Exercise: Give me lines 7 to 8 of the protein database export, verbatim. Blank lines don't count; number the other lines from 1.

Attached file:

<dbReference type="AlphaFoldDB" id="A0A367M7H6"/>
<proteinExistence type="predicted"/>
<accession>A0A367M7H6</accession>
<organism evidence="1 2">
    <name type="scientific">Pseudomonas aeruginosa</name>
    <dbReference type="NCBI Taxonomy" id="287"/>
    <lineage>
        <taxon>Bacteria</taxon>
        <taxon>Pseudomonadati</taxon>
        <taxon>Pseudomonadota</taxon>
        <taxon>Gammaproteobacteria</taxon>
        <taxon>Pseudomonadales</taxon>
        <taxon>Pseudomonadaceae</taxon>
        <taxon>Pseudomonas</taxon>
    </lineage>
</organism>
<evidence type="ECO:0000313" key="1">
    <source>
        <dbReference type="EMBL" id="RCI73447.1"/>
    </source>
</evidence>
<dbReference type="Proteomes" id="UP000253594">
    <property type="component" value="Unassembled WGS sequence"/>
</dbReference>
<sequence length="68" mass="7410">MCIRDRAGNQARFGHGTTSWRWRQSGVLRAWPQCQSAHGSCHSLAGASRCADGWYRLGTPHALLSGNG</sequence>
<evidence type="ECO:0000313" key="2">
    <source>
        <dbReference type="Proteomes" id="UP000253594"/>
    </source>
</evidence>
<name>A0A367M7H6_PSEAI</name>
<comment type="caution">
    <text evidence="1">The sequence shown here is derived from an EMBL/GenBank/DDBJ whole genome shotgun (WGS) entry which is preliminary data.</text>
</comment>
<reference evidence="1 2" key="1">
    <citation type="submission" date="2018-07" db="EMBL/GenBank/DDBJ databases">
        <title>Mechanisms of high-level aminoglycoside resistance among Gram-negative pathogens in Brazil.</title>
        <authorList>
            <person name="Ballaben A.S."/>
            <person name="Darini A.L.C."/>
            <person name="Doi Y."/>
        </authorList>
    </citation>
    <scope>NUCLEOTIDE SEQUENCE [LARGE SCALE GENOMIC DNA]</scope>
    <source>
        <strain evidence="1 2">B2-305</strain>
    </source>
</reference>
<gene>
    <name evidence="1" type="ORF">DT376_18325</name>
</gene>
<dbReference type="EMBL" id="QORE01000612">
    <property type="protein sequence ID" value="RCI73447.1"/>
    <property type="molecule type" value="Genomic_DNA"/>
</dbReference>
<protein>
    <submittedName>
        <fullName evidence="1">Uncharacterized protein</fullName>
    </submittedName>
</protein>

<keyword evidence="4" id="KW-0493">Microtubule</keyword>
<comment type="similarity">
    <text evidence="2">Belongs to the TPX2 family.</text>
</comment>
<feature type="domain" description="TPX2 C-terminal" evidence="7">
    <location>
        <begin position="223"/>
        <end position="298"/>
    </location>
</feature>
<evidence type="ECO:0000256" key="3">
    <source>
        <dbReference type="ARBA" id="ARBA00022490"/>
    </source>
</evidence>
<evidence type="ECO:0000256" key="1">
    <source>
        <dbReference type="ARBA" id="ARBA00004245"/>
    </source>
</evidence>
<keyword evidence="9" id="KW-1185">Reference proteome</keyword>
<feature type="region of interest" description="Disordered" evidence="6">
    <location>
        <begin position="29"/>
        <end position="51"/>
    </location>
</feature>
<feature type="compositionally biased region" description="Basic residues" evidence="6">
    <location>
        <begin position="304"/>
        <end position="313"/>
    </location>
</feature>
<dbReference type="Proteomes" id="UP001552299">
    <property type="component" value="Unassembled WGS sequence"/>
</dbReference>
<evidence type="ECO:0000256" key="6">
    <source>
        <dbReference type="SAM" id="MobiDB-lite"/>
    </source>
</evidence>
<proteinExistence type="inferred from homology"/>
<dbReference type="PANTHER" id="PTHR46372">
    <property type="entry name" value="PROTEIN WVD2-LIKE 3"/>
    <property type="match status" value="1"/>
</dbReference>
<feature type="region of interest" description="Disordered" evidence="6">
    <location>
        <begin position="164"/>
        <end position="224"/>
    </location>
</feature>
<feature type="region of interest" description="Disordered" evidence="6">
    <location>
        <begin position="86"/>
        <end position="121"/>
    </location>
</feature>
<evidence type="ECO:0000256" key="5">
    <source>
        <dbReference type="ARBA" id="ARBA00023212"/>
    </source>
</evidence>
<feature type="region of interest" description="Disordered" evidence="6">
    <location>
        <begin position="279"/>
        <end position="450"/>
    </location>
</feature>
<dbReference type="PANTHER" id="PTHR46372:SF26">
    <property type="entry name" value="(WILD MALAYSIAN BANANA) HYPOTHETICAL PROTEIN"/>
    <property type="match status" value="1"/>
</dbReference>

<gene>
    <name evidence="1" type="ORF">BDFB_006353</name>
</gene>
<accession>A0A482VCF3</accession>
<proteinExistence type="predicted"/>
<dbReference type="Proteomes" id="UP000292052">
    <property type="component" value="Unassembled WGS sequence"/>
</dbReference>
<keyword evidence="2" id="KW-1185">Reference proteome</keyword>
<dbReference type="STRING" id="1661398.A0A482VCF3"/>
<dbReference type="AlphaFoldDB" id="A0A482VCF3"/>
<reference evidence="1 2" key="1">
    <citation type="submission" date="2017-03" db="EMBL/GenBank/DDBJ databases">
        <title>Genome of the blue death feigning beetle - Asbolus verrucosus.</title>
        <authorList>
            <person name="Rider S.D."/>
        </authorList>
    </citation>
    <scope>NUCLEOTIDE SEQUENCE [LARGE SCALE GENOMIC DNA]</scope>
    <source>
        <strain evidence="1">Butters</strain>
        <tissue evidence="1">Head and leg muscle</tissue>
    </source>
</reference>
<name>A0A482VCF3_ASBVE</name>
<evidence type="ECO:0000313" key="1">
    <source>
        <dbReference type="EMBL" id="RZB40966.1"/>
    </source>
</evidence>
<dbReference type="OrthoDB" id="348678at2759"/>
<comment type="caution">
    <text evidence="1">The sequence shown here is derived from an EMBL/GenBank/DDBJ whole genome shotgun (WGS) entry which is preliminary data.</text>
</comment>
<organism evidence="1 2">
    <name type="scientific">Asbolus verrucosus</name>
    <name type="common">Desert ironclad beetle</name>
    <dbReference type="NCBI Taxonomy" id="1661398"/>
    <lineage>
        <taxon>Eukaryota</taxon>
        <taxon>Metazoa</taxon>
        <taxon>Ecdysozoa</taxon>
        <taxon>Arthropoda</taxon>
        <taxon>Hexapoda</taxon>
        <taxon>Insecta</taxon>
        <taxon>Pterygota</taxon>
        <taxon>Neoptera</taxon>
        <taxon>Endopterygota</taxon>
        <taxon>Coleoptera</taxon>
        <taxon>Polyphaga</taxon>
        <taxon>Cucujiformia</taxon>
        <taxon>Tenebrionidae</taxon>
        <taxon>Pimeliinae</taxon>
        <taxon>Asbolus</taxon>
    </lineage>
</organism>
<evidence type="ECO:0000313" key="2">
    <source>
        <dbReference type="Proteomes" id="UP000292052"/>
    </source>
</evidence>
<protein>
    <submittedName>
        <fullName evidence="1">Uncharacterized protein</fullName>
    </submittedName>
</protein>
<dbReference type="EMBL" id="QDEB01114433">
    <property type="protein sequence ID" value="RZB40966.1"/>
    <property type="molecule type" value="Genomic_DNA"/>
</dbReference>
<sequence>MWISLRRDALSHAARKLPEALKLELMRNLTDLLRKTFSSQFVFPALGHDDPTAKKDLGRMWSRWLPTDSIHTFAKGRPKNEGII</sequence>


    <lineage>
        <taxon>Bacteria</taxon>